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Medicine » Oncology » "Treatment of Metastatic Melanoma", book edited by Rachael Morton, ISBN 978-953-307-574-7, Published: October 5, 2011 under CC BY 3.0 license. © The Author(s).

Chapter 2

Impact of Sentinel Node Biopsy on Outcome in Melanoma

By Justin Kelly and MJ Kerin
DOI: 10.5772/19930

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Impact of Sentinel Node Biopsy on Outcome in Melanoma

Justin Kelly and MJ Kerin

1. Introduction

The worldwide incidence of malignant melanoma is increasing at an alarming rate. The importance of diagnosing nodal metastatic disease has impacted significantly on the accurate staging and stratification of melanoma patients. As a minimally invasive procedure with low morbidity, sentinel lymph node mapping allows for a detailed histopathologic evaluation involving multiple sections, H&E staining in combination with immunohistochemical staining of the node with the highest chance of containing metastatic foci. Controversy exists regarding the appropriate selection of patients for sentinel lymph node biopsy, particularly among patients with thin melanomas (< 1 mm Breslow thickness), thick melanomas (> 4 mm Breslow thickness), locally recurrent melanoma, nodular melanomas and those affecting the head and neck region. Furthermore, debate continues with regard to false-negative rates, managing in-transit disease, therapeutic benefit and alternatives, such as ultrasound guided biopsy.

In malignant melanoma, no standard systemic adjuvant therapy with confirmed impact on overall survival has been identified thus far for clinically node negative stage I-II patients after excision of the primary, or for clinically node positive stage III patients after lymph node dissection for metastatic regional node involvement. Thus some argue about the initial merits of performing the sentinel node procedure at all.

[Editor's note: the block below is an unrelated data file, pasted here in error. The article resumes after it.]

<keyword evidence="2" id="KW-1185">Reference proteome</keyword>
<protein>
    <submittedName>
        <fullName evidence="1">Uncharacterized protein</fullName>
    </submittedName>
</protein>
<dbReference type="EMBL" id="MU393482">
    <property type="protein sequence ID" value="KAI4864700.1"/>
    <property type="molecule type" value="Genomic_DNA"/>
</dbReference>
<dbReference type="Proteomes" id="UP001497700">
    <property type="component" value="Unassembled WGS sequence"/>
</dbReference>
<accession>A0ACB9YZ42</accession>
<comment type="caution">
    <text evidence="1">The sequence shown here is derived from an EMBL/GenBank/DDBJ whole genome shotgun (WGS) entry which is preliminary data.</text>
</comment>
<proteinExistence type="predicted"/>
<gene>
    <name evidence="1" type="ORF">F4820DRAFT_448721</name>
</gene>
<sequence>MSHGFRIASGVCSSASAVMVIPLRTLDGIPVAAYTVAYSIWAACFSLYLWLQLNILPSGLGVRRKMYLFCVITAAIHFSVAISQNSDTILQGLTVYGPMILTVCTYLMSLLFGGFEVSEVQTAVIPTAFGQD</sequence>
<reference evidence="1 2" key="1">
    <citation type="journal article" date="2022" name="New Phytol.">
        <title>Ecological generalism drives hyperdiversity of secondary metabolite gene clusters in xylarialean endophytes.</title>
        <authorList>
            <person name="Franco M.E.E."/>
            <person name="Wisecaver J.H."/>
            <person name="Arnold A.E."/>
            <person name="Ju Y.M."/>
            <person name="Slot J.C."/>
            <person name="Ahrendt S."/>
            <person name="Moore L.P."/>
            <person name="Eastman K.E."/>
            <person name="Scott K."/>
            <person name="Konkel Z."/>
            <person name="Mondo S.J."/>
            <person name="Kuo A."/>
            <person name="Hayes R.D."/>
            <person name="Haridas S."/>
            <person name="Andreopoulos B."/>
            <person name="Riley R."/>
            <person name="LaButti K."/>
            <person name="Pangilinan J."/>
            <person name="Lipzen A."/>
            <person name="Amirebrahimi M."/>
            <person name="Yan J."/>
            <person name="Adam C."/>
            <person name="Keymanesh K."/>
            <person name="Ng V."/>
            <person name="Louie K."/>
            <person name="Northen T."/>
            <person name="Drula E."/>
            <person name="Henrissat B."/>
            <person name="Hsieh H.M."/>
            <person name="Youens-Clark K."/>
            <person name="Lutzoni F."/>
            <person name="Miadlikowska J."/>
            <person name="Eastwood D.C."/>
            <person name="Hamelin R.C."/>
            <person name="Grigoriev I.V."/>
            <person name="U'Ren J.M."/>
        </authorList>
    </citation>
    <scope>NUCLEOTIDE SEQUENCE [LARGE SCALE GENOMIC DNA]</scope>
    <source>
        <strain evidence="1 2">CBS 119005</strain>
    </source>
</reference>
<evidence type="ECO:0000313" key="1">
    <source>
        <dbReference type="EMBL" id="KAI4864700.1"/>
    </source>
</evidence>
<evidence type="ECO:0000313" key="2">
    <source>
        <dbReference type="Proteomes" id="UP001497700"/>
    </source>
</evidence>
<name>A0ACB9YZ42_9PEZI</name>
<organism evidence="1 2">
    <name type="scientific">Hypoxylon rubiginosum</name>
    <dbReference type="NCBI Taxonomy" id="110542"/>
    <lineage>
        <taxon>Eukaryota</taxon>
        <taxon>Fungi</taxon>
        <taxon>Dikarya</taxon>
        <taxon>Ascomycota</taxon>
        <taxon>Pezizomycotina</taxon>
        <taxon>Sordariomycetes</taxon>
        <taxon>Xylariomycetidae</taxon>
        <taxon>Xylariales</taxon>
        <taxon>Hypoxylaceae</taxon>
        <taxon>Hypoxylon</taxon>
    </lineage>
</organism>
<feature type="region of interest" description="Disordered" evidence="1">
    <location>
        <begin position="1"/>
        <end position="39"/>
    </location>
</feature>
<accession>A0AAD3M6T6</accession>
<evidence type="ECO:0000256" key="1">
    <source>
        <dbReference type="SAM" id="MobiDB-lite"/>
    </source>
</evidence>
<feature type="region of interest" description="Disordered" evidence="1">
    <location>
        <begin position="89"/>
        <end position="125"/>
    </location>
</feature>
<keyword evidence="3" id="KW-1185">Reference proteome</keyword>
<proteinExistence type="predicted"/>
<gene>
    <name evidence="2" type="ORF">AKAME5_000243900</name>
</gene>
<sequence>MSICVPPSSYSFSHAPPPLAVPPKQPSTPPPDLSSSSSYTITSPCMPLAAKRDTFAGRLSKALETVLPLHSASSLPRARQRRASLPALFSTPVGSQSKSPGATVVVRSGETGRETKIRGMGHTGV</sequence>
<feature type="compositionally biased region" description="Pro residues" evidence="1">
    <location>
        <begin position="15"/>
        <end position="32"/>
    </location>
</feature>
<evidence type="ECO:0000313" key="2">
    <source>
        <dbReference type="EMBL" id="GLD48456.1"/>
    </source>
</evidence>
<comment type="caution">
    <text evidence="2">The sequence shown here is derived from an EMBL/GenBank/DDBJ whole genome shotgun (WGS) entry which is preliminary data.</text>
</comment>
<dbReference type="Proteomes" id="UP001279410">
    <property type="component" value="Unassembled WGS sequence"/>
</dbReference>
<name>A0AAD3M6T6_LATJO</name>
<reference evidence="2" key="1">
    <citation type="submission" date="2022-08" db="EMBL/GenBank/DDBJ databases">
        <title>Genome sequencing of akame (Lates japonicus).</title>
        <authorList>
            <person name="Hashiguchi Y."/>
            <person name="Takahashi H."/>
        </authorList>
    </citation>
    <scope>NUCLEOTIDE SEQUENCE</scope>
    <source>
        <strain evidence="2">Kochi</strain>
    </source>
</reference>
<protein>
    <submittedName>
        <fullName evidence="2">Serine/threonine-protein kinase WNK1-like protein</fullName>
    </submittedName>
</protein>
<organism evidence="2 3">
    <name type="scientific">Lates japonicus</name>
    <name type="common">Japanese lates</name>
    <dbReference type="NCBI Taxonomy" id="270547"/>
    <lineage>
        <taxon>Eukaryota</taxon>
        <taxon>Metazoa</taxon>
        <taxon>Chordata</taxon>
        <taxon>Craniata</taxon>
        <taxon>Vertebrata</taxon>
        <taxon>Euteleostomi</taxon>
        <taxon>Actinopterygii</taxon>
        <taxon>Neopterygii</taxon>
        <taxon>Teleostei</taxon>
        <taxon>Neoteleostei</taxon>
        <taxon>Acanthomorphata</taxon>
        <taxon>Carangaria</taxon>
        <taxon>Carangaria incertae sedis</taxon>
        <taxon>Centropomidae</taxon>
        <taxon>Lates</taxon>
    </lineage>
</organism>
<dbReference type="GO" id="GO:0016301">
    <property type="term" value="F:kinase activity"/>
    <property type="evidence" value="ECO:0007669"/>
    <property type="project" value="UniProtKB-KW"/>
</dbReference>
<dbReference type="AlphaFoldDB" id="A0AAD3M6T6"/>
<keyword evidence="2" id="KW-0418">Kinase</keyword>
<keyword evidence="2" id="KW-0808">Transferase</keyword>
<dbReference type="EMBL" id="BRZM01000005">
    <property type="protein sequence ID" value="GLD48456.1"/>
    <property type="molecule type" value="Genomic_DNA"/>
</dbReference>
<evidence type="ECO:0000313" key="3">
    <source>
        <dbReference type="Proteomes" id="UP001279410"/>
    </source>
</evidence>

The aims of this book chapter are

  • to examine the impact of sentinel node biopsy on outcome in melanoma,

  • determine the effect, if any, of stage migration in melanoma

  • to clarify the impact of the different clinical sites on outcome,

  • to ascertain the reasons behind a lack of universal adoption of sentinel node biopsy in melanoma and

  • to critically assess other emerging strategies in the management of melanoma including frozen section analysis of the sentinel node, imprint cytology of the sentinel node, targeted assessment of the regional lymph node basin, the use of risk stratification algorithms of histological factors of the primary tumour and microRNAs.

2. Impact of sentinel node biopsy on outcome in melanoma

The key to survival for patients with melanoma is early detection and treatment of metastatic disease as this may improve disease-free and overall survival rates (Pacifico, Grover, and Sanders 2004). The status of the regional lymph node basin has been widely shown to be the most important prognostic indicator for patients diagnosed with cutaneous melanoma (Balch et al. 2001). The disease-free survival and overall survival is dependent on the initial disease burden, thus melanomas less than 1mm rarely metastasise while at least 25% of melanomas between 1.5 and 4.0mm and greater than 60% of melanomas greater than 4.0mm thick will have lymph node metastases at presentation (Balch et al. 2001). The disease also depends heavily on the stage at presentation. Patients with early stage disease (i.e. < 1mm thick) achieve long-term survival in more than 90% of cases. However, patients with melanomas greater than 1.0mm thickness have survival rates ranging from 50%-90% (Balch et al. 2001).

The introduction of the sentinel lymph node biopsy (SLNB) technique for the evaluation of patients with truncal and extremity melanoma by Morton et al in 1992 showed that the status of the SLN accurately represented the status of the entire nodal basin from which it was obtained. This study highlighted a novel technique of identifying patients with occult nodal metastasis who warranted possible further therapeutic lymphadenectomy and adjuvant therapy, whilst also sparing the remaining 80% of patients without regional disease the morbidity associated with a formal lymphadenectomy procedure (Morton et al. 1992).